More problems with Diesels

2 February 2022

Why do we have more problems with Diesel?

We nicknamed 2015 “the year of the Diesel Bug”. That was when Marine Gas Oil finally came in line with Red Diesel ashore. It was when the sulphur content was reduced to 0.001% or 10 ppm. Sulphur acted as relatively good natural inhibitor and, without it, Diesel Bug has flourished, we here no end of stories of engines stopping because of sludge in the tanks.

But that is not the only consequence of removing the sulphur, over the next couple of months we will explain what has happened to Diesel, aka, Gas Oil, Red Diesel etc. We will explain why you have the problems and more importantly how to avoid them and what to do about them.

So what has happened?

Up to the 1990’s fuel generally came from low sulphur “Sweet” Crude Oil, it was the base stock to make standard gas oil we all got to use without a second thought.

“Sweet” crude is now a lot scarcer, so refiners use high toxic, high sulphur “Sour” crude. That in itself isn’t a problem, even as they now manage to squeeze double the amount of fuel from a barrel of oil than they did in 1990's, the gas oil was still fit for purpose without a second thought.

It then became evident the higher sulphur was harming the atmosphere and with reports of acid rain governments were compelled to do something about it. A program to incrementally reduce Sulphur levels was introduced resulting in Ultra Low Sulphur Gas Oil (ULSGO) with 0.001% sulphur.

So we had relatively low sulphur Sweet crude producing simple diesel. Now we have high Sulphur crude producing zero Sulphur.

This requires a much more vigorous refining techniques that result in removing the fuels natural lubricant and rendering it more prone to rapid oxidation and thermal degradation with poor stability that leaves deposits on fuel components and sludge in fuel tanks.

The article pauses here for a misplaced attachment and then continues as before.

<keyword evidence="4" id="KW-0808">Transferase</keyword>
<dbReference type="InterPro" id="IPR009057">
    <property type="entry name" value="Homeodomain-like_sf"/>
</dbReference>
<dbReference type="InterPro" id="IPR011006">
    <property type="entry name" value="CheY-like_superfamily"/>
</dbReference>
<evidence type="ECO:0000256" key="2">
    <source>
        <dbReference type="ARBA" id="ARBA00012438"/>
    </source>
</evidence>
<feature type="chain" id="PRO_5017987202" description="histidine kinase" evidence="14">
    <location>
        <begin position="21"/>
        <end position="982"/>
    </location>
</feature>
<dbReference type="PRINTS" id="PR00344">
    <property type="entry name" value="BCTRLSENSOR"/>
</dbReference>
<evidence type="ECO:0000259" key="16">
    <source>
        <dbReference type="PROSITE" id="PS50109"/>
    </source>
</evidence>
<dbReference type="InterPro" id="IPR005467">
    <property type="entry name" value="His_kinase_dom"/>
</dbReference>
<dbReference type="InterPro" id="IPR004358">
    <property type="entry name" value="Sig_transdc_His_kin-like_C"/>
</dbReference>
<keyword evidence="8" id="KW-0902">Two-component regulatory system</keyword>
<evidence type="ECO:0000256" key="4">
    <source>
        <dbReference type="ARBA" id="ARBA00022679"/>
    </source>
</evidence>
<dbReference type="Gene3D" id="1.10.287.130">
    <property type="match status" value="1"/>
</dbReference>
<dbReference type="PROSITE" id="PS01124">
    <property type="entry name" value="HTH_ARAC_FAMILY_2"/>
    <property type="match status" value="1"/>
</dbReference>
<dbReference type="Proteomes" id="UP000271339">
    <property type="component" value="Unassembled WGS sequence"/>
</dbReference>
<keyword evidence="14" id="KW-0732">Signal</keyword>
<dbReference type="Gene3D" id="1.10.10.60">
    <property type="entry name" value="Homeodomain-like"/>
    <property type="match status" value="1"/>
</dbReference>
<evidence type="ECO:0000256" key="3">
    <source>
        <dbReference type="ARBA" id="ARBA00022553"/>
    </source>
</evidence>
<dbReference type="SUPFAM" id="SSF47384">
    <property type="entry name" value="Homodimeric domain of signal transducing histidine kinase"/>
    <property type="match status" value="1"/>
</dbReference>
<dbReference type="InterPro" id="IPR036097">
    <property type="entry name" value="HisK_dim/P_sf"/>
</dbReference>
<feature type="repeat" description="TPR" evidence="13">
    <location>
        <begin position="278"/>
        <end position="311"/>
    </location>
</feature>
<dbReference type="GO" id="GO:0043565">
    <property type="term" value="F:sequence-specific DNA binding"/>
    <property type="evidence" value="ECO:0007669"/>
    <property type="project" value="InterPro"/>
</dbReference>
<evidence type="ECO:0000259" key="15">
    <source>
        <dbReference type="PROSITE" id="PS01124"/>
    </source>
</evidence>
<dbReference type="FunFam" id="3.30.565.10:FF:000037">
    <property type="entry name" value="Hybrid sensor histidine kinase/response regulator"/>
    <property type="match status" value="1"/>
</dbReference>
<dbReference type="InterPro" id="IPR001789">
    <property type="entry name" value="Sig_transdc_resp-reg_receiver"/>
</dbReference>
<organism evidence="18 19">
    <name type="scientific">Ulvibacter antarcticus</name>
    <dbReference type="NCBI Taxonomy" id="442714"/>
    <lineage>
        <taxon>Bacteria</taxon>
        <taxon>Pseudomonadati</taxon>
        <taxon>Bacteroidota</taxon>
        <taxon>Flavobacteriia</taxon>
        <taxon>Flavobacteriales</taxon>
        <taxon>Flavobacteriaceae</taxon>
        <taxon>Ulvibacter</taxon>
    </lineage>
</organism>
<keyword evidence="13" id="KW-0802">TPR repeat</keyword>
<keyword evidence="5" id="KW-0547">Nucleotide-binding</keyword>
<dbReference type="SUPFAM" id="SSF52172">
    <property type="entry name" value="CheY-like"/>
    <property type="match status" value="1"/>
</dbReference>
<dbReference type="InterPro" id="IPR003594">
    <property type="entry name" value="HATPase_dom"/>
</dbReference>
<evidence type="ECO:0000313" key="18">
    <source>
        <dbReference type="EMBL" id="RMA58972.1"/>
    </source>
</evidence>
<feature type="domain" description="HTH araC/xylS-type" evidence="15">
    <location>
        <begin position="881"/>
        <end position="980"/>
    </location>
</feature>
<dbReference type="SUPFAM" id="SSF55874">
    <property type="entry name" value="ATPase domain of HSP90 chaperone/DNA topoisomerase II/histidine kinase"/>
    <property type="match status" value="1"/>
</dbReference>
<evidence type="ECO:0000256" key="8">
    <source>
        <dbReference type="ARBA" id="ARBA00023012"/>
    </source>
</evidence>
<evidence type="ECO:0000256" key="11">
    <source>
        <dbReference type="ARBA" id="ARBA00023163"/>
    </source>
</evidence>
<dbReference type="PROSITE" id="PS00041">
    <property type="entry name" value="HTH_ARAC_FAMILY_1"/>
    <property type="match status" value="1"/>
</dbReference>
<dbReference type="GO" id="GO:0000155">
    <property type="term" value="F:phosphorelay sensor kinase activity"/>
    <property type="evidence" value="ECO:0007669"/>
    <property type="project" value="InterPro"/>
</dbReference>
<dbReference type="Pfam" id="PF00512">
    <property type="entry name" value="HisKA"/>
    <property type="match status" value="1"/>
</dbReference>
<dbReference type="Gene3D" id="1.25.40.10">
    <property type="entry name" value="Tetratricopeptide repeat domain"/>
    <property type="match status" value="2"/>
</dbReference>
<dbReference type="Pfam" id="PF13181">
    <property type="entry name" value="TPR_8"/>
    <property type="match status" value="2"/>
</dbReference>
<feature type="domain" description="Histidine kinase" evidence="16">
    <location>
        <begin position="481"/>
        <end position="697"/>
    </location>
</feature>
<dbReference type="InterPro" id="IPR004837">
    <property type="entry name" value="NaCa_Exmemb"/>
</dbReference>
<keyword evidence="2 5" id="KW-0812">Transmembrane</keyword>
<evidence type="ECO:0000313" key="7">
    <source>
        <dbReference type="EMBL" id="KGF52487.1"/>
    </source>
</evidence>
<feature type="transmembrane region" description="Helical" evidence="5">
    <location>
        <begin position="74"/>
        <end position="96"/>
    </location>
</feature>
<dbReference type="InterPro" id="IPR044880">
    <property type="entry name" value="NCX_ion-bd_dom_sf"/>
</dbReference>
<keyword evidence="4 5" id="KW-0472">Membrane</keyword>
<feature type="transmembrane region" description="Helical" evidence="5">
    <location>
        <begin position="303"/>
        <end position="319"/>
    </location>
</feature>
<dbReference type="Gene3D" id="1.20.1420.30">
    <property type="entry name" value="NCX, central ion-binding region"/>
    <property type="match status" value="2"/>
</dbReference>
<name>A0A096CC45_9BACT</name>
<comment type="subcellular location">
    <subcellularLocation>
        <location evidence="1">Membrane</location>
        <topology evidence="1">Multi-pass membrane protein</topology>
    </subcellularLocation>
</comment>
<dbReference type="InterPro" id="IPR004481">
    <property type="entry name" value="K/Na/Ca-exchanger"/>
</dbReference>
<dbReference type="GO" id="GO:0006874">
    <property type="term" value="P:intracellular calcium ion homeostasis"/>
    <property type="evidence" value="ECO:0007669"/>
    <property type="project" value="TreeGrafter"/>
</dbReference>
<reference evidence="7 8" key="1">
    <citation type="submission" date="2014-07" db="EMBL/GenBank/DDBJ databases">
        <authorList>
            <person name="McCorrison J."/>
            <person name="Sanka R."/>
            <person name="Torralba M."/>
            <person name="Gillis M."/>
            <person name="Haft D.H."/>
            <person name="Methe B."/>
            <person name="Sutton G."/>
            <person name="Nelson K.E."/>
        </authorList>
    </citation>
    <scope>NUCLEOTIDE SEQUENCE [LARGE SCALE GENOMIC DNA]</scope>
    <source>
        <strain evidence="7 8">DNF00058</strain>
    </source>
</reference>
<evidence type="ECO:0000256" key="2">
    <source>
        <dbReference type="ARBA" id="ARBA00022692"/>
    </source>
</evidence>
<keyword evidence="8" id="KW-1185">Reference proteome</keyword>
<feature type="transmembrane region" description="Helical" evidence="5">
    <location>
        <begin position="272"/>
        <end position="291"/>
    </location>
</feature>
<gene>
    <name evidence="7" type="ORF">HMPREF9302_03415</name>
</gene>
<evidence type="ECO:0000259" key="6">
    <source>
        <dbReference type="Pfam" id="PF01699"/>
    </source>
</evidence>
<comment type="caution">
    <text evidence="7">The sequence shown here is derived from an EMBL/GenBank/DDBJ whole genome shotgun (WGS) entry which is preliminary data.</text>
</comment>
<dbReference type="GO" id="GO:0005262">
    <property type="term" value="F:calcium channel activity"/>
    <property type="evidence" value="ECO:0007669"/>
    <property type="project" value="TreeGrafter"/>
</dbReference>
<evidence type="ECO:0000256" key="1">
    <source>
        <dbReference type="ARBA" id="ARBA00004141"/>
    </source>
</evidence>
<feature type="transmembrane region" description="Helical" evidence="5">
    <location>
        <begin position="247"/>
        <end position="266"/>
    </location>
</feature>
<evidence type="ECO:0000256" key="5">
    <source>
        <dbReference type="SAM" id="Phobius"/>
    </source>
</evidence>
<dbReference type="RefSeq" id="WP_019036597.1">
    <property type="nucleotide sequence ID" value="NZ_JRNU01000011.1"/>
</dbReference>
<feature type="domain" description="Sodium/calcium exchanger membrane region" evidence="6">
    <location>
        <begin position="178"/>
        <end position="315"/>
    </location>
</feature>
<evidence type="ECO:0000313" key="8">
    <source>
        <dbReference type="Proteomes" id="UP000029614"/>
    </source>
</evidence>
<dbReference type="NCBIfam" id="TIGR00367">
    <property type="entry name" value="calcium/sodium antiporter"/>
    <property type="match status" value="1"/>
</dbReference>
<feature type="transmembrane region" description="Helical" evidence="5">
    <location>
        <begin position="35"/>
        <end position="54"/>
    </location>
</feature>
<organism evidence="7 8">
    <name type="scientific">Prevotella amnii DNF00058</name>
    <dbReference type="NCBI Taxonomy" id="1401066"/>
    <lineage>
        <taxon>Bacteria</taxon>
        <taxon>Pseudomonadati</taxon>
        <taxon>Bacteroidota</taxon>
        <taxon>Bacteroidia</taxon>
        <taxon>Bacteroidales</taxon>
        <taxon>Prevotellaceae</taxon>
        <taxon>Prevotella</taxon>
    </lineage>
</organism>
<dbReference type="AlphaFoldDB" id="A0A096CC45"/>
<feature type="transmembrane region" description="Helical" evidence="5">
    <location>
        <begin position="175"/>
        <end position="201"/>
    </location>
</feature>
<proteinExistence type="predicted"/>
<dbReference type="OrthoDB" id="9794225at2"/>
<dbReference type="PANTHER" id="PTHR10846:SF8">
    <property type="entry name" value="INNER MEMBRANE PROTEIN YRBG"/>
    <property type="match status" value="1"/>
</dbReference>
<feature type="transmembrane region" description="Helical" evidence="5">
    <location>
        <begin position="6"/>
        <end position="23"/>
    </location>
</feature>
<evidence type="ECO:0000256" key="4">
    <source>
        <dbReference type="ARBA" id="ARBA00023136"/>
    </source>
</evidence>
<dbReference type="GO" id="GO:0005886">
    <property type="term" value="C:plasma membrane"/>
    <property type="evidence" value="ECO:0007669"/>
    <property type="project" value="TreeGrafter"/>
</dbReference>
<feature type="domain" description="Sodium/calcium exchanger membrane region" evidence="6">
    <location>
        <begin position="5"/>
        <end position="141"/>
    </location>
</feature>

Why do we have problems now?

Removing the sulphur has also removed the “oiliness” or lubricating properties of the fuel that is essential to keep the fuel system components lubricated.

Because of the Bio content, fuel is a lot more hygroscopic and literally absorbs water from the atmosphere, this sinks to the bottom where it becomes the breeding ground for Diesel Bug.

Removing the sulphur has also removed the aromatic compounds that used to help keep asphaltenes in suspension. These asphaltenes now agglomerates the fuel rapidly degrades due to the heat and pressure experienced in it’s journey to the engine and back to the tank. The result is a tarry sticky sludge formation on the bottom of the tank that looks like Diesel Bug (slimy and stringy) but still blocks filters.

Removing the Sulphur and adding the Bio, which includes takeaway cooking oil, has also rendered the fuel unstable which leaves deposits in the injectors preventing them from functioning correctly so increasing fuel consumption, engine smoking and component failure.

The best advice we can give you is to have a fuel management routine. Whether you are a single vessel owner or manage a fleet, this should be key to your operation.

This is not a complicated process in fact, it can be broken down into 2 easy steps.

1. Remove the water, either via the drain or with a dewatering device.

2. Dose with the correct additive.

If you have any questions, you can contact the Marine 16 team, always happy to help

01686 622213 or email

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PowerBoat & Rib
2 February 2022

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